Coach challenges continue to factor into UND hockey games

Brad Berry made two challenges during the Fighting Hawks' 4-1 win over Omaha on Friday night. Both were successful.

UND coach Brad Berry stands on the bench at Omaha's Baxter Arena on Nov. 4, 2022.
Mark Kuhlmann / UND athletics

OMAHA, Neb. — The NCAA Ice Hockey Rules Committee put the onus on the head coaches to use challenges in order to get video reviews this season.

No longer can they just ask the officials to go review everything. Now, they have to put their timeout on the line — or risk a minor penalty if their challenge is wrong and they have no timeout left.

Early this season, UND coach Brad Berry and his staff have made five challenges. They've won four of them, including both in Friday night's 4-1 win over Omaha in the National Collegiate Hockey Conference opener.

Both were key plays.

While holding a 2-0 lead in the second period, Berry challenged for goalie interference after Omaha scored on a rush and an ensuing scramble.


On the play, Omaha's Tyler Rollwagen attempted to finish a backdoor feed and ran into UND goalie Drew DeRidder. The puck went behind the net and popped out to the side of the crease. Maverick forward Cameron Berg tapped it in.

There's no question Rollwagen made contact with DeRidder on the play. The issue in question was whether DeRidder had enough time to get back into the play. Officials ruled he did not.

Berry made the decision to challenge that play himself — not from anyone watching video in the press box.

"I said, 'This is a big deal. What happens if we don't use this challenge? What happens if it is goalie interference?'" Berry said. "You have that timeout for a reason. You don't go on a penalty kill if you use your timeout. So, I just said, 'Hey, you know what? Let's use it.' It was productive."

Berry's second challenge happened later in the period during a wild sequence.

First, officials used video review to see if Ty Farmer's boarding penalty was a major. Referees still have the ability to go in and review for a five-minute major without a challenge, which is what they did this time. After reviewing it, they called a major for hitting from behind and a game misconduct.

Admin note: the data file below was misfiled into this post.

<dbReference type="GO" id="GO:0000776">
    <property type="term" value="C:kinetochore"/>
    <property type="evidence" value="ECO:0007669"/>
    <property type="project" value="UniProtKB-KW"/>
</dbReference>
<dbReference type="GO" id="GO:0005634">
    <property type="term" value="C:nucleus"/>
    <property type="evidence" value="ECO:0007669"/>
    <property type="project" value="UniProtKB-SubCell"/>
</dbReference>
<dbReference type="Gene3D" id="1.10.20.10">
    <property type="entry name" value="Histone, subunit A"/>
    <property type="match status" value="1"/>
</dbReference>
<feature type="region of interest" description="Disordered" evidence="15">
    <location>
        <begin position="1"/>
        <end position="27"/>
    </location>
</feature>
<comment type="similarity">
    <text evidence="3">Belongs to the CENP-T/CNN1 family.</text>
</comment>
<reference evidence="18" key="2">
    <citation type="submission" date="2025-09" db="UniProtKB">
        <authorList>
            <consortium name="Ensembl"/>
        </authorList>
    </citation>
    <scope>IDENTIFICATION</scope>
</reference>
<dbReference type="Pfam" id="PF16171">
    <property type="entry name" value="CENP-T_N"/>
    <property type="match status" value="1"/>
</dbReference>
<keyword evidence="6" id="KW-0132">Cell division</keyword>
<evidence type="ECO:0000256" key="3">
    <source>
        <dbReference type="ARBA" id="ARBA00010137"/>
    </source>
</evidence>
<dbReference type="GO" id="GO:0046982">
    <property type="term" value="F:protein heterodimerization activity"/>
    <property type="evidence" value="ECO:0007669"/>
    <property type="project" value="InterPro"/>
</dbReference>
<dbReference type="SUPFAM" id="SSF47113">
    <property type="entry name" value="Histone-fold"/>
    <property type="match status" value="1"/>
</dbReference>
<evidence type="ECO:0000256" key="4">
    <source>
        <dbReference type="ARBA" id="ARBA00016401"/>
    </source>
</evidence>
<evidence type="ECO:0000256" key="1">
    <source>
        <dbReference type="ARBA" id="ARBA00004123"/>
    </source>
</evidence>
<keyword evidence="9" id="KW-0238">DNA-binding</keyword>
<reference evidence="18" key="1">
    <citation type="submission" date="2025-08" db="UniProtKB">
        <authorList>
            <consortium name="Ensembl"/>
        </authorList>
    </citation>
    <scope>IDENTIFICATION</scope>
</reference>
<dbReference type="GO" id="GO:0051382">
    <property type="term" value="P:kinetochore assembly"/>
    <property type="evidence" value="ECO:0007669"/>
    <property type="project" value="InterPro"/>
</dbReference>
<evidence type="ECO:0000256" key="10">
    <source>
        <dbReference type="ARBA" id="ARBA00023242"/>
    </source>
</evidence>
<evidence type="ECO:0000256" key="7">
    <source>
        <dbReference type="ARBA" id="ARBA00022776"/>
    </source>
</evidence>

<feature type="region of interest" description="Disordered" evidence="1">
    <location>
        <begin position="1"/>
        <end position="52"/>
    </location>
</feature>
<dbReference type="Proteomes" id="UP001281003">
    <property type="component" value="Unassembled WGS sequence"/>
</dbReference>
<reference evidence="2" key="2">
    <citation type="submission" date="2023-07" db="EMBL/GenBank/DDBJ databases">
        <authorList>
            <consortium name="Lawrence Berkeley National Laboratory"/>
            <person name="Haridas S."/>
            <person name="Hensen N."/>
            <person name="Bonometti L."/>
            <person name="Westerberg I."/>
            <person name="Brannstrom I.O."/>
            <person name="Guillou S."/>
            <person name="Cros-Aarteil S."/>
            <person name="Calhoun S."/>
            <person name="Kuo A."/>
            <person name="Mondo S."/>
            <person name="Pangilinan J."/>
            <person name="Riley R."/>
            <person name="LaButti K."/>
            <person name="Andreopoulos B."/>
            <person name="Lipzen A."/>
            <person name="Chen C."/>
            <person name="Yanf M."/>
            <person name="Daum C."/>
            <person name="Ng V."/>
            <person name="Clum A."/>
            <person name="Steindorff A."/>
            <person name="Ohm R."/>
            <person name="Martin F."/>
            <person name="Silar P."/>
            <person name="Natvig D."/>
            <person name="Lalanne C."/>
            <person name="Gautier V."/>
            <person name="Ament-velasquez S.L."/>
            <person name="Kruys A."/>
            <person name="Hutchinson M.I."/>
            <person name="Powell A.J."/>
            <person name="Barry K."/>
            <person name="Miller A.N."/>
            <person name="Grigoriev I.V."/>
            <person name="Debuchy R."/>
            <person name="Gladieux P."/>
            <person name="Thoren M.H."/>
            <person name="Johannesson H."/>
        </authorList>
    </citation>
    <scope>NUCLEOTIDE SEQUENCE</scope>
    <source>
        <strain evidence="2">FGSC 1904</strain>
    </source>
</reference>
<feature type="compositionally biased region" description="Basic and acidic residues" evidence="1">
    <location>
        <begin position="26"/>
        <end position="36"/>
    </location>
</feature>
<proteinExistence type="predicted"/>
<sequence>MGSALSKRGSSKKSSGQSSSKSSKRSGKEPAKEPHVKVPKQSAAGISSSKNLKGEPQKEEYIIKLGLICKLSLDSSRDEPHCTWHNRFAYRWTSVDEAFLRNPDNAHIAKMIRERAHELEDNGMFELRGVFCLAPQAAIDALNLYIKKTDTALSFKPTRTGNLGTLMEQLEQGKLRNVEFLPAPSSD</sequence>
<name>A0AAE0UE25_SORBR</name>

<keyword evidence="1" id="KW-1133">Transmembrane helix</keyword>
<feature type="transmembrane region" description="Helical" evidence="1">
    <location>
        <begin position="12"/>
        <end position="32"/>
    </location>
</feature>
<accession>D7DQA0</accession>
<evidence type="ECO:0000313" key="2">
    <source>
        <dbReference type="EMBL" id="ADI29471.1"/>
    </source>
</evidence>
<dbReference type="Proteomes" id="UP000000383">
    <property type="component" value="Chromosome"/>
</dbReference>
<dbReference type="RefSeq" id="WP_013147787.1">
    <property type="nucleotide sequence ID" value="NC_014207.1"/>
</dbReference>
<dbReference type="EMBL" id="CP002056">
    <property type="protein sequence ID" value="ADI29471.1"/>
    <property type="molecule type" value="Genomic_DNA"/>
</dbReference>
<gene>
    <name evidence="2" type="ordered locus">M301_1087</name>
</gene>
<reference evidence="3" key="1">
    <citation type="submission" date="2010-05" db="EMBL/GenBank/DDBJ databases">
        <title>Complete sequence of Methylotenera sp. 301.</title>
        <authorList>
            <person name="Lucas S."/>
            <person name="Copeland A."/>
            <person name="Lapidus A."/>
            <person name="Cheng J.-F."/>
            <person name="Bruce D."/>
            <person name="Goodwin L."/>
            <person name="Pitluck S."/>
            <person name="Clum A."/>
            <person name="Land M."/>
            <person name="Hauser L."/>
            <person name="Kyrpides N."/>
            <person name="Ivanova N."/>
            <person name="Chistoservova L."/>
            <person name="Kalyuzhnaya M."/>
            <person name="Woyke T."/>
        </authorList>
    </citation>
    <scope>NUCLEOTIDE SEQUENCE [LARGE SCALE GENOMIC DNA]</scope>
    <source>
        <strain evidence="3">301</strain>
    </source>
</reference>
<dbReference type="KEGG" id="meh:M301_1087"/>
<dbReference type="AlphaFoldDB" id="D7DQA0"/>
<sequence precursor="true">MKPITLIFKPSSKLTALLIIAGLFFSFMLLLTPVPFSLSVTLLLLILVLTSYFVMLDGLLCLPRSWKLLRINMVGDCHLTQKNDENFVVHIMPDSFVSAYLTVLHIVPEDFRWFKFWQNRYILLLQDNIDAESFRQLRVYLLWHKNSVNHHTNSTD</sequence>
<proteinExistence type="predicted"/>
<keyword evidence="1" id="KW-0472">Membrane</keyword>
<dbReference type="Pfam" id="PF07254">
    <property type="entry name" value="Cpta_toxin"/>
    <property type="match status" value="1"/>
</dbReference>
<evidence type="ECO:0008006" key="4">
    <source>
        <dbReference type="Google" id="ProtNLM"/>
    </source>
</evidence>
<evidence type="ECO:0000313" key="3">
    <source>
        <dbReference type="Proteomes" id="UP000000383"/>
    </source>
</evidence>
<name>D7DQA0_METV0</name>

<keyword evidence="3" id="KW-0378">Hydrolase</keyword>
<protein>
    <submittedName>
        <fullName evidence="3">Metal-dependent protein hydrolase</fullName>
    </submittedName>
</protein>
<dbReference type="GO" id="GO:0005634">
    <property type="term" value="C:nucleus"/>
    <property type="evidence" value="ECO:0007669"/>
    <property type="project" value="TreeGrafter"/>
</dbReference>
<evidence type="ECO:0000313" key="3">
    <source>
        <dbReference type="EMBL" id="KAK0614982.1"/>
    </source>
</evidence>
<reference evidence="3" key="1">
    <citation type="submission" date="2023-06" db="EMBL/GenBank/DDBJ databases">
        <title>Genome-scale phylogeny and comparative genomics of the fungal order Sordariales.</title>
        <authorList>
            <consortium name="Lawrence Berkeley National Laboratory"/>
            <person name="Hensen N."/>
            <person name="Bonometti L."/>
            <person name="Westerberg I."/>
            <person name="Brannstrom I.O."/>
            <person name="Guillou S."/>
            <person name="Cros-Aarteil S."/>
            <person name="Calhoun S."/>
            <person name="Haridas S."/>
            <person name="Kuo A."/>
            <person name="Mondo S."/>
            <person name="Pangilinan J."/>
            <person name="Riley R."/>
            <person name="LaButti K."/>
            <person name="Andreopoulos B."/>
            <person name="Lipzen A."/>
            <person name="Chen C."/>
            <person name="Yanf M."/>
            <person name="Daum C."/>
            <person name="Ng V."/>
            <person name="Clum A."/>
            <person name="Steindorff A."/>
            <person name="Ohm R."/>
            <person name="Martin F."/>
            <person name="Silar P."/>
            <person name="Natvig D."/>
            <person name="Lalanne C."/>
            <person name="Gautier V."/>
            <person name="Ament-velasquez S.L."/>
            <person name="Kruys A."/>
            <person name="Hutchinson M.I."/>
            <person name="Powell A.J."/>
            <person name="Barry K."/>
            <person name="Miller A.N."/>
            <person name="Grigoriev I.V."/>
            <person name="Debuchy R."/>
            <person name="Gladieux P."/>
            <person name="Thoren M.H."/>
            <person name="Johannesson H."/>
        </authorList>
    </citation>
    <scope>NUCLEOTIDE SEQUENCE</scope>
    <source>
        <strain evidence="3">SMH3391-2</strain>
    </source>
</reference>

Omaha was set to go on a five-minute power play, but UND immediately challenged for a major on Berg on the same play for cross-checking Louis Jamernik V in the head.

Berry said that challenge was a no-brainer.


"That was probably a little bit easier to call, because he had a severe gash under his mask," Berry said. "Obviously, that doesn't get there by itself. Obviously, that was a big deal, because that negated their five-minute major."

Mavs held to 2 SOG in 10:05 of PP time

There was a domino effect with that major to Berg.

Omaha had four power-play opportunities in the third period, but didn't score on any of them. Berg is a key to Omaha's potent top power-play unit. He camps out in the right circle and looks for one-timers. The Mavericks lost that threat.

As a whole, UND killed off all seven Omaha power plays. The Mavericks entered the weekend ranked No. 2 in the NCHC and No. 6 in the nation with the man advantage, but only mustered two shots on goal during their 10:05 power plays. One was by Berg in the first period. One was by Ty Mueller in the third.

"Last weekend, against ASU, we gave up a couple of power-play goals for the other team," UND forward Nick Portz said. "But we worked on it in practice. We had some good pre-scout work by the coaches and then ultimately we executed and we were strong on pucks."

UND associate coach Dane Jackson, who is in charge of the penalty kill, also seemed to have a plan set up to disrupt Omaha's neutral zone drop passes. UND picked one off and nearly had a couple of others.

Portz productive in limited minutes

Nick Portz has been in and out of the lineup this season.

He hasn't played huge minutes when he's been in, either.


In his first four games, he played 8:29, 5:25, 6:08 and 6:01. But he continues to be productive in those limited minutes. Portz had two assists Friday night against Omaha. He made a brilliant play to win a puck battle, power through a check by a defender and set up Riese Gaber for one of them.

"I was super happy for him," Gaber said. "On my second (goal) there, I was more happy for him. That was a great play by him. I had a good talk with him earlier in the week. I think he's sticking with what works for him, extending plays and working below the goal line. He did a great job of that tonight and it paid off for him, so I was really happy for him."

For the season, Portz has four points in five games. In points per minute played, Portz currently ranks only behind Jandric, Jackson Blake, Gaber and Carson Albrecht.

Nick Portz (20) celebrates a goal by Jackson Kunz against Omaha on Nov. 4, 2022, in Baxter Arena.
Mark Kuhlmann / UND athletics

Quick hits

  • Chris Jandric's longest-career point streak entering this season was four games. He's now at eight after registering an assist Friday. Jandric had a team-high five shots on goal.
  • Omaha forward Jack Randl, who leads the nation in goals with 10, did not register a shot on goal in the game. He attempted four. Two went wide, one was blocked by Jandric and one was blocked by Ryan Sidorski.
  • Berry praised Sidorski and Brent Johnson for filling in bigger minutes after Farmer's major. "I tip my hat to Brent Johnson and Ryan Sidorski for guys who played some big minutes for us. They did a good job."
  • UND had a decided advantage in faceoffs early in the game, but Omaha almost brought it all the way back to neutral. It finished 34-33 UND.

Schlossman has covered college hockey for the Grand Forks Herald since 2005. He has been recognized by the Associated Press Sports Editors as the top beat writer for the Herald's circulation division four times and the North Dakota sportswriter of the year once. He resides in Grand Forks. Reach him at
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